Nicola Sturgeon is to convene a summit between energy supply companies and consumer groups later in August to discuss what support can be offered to those struggling to pay soaring bills.
The summit will consider what collective action can be taken by government, energy companies and the third sector to help both businesses and consumers access advice, as well as support for debt issues.
Major energy suppliers including ScottishPower, OVO Energy, Centrica, Octopus and E.ON will attend alongside industry bodies and key consumer and poverty groups.
It comes as 1 million Scottish households are expected to fall into fuel poverty this winter, according to Energy Action Scotland, with typical home energy bills set to soar to over £3,500 in October, and above £4,200 in the first quarter of 2023.
The full forecast for the winter will be made clear when Ofgem publishes updated price cap information on 26 August.
Ms Sturgeon said the government would continue to do “everything [it] can” to support those affected, in what she described as “an incredibly unsettling time” for households and businesses.
“There is a not a single solution to this problem and government, industry and the third sector in Scotland needs to work collaboratively together to ensure the right support is in place for householders and businesses during this challenging winter.
“This could include improving the availability of help and advice and considering a more compassionate approach to debt management,” she added.
The First Minister said one step would be to cancel the impending price cap rise, but that the majority of power and resources necessary to tackle the crisis lay with Westminster.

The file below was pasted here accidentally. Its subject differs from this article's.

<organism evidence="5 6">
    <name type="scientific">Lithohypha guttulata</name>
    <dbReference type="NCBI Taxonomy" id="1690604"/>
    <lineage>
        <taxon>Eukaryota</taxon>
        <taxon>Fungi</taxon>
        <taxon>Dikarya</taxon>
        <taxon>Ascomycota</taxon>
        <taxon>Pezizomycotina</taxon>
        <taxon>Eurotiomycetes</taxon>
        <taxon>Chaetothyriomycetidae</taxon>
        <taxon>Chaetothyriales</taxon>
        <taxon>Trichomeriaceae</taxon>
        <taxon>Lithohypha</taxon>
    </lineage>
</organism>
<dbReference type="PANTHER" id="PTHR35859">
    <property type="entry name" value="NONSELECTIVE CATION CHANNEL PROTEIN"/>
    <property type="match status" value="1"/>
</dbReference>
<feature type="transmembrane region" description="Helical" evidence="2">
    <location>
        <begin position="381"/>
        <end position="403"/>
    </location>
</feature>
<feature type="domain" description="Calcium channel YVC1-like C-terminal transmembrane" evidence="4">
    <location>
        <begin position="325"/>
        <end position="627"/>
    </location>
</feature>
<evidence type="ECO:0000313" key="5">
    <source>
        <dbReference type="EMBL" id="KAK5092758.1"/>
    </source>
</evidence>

She said access to borrowing, welfare, VAT on fuel, additional taxation of windfall profits, and regulation of the energy market were not devolved issues, adding that: “Only the UK Government can access and make available resources on the scale required. They need to take action, now.”
The comments follow proposals unveiled by Labour leader Kier Starmer on Monday, in which he suggested expanding the windfall tax levy on oil and companies to help fund a total freeze on energy bills over the coming winter.
‘Tide will become a flood’
Poverty Alliance director Peter Kelly said he was pleased the First Minister was organising the summit, but warned that people across the country faced “being swept up amid a rising tide of hardship.”
“With the energy price cap due to increase in October, that tide threatens to become a flood,” he said.
The organisation said it hoped the meeting would help inform “much-needed and urgent action” to protect those most at risk of poverty and deeper hardship.
Energy Action Scotland CEO Frazer Scott added: “Fuel poverty will affect over one million Scottish households this winter requiring urgent intervention focussed on targeting those most in need.”
“Cold, damp homes affect health and wellbeing and will put thousands of lives at risk as well as adding additional pressure to the NHS, making this a vital intervention for Scotland.”